LNG oversupply & its impact on Europe
The LNG market balance shifted dramatically from relative tightness in 2018 to oversupply in 2019. As last year drew to a close, there were some early signs of demand growth recovery. But 2020 has seen a renewed onslaught of oversupply, reinvigorating the trends established in 2019.
A warm winter and large storage inventory overhang have flattened the TTF price curve. Forward prices are hovering around 10 €/MWh (3.30 $/mmbtu) out until Q4 2020. JKM prices have followed TTF lower, reflecting the overall global surplus.
The US gas market has also seen major price weakness in 2020. Henry Hub price declines reflect a growing domestic gas glut, driven particularly by associated gas volumes (e.g. gas prices in the Permian Basin have fallen below 0.50 $/mmbtu). Falling US gas prices are acting to pull down the US LNG shut in support levels for TTF & JKM prices.
In today’s article we look at 3 charts that dissect the structural shift in market balance that took place in 2019.
The supply picture
Supply is the more transparent part of the LNG market equation, given large projects and long lead times. Year on year changes in supply are dominated by new liquefaction projects coming online as illustrated in Chart 1.
Chart 1: 2019 vs 2018 global LNG supply volume changes
Source: Timera Energy, LNG Unlimited
Chart 1 shows some small volume declines from existing producers (e.g. Indonesia with depleting fields and a lack of upstream investment). But the chart is dominated by large new project volumes from Australia, the US and Russia. These are complimented by higher export volumes from some existing producers (e.g. Egypt, Malaysia & Algeria).
Investments in new supply were made in anticipation of robust Asian LNG demand growth. There was scant evidence of this in 2019, with weaker demand being the main driver of a shifting market balance.
Demand shift from Asia to Europe
The impact of rapid new supply growth shown in Chart 1, was compounded by outright declines in demand from the traditional pillars of Asian demand.
Japan, Korea and Taiwan (JKT), all saw declining demand in 2019 as shown in Chart 2. This was reinforced by weaker demand in South America (Argentina & Chile) and the Middle East.
Chart 2: 2019 vs 2019 global LNG demand volume changes
Source: Timera Energy, LNG Unlimited
The combination of rapid supply growth and weak demand saw large volumes of surplus LNG flow into Europe. The right hand side of Chart 2 is dominated by countries with regas terminal access: France, UK, Spain, Netherlands, Italy, Belgium & Portugal. It is not difficult to see why in 2019 European hub prices declined and CCGT load factors surged!
China was once again the country with highest demand growth by volume last year. But the 17% Chinese demand growth rate was less than half of its 2018 level.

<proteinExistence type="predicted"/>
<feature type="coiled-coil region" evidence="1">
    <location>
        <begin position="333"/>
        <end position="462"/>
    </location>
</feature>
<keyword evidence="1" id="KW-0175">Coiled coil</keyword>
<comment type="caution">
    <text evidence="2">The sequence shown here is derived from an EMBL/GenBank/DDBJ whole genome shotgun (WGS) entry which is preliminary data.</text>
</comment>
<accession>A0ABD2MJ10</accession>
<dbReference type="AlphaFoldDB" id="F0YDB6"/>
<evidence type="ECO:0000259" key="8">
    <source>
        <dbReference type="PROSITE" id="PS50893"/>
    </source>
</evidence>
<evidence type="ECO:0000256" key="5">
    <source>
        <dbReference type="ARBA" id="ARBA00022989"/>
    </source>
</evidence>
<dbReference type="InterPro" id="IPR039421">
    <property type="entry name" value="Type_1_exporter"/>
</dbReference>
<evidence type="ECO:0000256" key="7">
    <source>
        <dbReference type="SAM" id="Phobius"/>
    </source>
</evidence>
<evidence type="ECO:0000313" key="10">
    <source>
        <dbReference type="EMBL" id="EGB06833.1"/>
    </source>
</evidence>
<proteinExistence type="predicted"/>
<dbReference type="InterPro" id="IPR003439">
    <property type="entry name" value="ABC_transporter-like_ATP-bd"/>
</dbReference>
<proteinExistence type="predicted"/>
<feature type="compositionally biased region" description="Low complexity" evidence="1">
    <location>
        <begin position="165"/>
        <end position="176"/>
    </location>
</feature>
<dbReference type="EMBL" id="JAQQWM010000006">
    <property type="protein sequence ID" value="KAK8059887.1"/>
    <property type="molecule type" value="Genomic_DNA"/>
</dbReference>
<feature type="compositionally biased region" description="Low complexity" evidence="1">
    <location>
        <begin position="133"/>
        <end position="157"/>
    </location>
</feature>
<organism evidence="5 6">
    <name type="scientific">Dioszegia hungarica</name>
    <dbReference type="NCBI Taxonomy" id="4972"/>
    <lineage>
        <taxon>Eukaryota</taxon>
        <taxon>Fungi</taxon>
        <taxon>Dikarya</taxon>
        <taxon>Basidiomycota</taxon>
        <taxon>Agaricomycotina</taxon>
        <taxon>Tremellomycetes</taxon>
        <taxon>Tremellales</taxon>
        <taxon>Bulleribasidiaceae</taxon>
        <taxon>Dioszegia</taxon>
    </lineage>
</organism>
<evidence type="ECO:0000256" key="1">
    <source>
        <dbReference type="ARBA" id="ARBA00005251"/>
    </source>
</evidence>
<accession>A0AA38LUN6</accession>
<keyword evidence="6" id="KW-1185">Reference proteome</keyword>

Bangladesh was one genuine source of upside demand surprise, with almost 7 mtpa of demand growth. Growth dynamics going forward are supported by declining domestic production, gas-fired power investment and a new land based regas terminal (to compliment existing FSRU capacity).
Some other Asian markets also saw rising demand, helped in part by liberalising gas markets (e.g. Malaysia received its first Third Party Access cargo in 2019). But outside Bangladesh and a more measured increase in Pakistan, there was not much demand growth action from other emerging markets.
European regas utilisation surges
The natural consequence of rising European LNG imports is increasing regas terminal utilisation. This is illustrated in Chart 3 which shows aggregate European regas terminal send out volumes vs maximum send out potential.
Chart 3: Evolution of aggregate European regas terminal send out
Source: Timera Energy, ALSI
Up until Q4 2018, Europe had seen many years of low regas terminal utilisation. But Chart 3 illustrates how a growing global surplus of LNG has seen average regas utilisation across Europe more than double in the last 18 months.
The chart appears to show what is still a healthy level of headroom between current send out and maximum potential. But this pan-European view of regas utilisation hides constraints that have emerged at individual terminals.
A number of terminals have seen very high or maximum capacity utilisation across 2019-20, for example Bilbao in Spain, Świnoujście in Poland, Adriatic (Cavarzere) and Zeebrugge. The impact of high import levels on NW European regas utilisation has been reinforced by a growing transhipment requirement for icebreakers bringing Russian LNG to market.
There are a handful of regas terminal development projects under way in Europe e.g. Wilhelmshaven in Germany and the Świnoujście expansion in Poland. But regas capacity growth looks to be fairly limited across the next 5 years. On the other hand there is a rapidly growing volume of divertible LNG supply that can flow into Europe during temporary or more structural periods of oversupply.
Higher LNG imports have started to breathe life back into the value of regas capacity across 2019-20. This looks set to continue through the 2020s with growing European import dependency and a structural tightening in regas capacity headroom.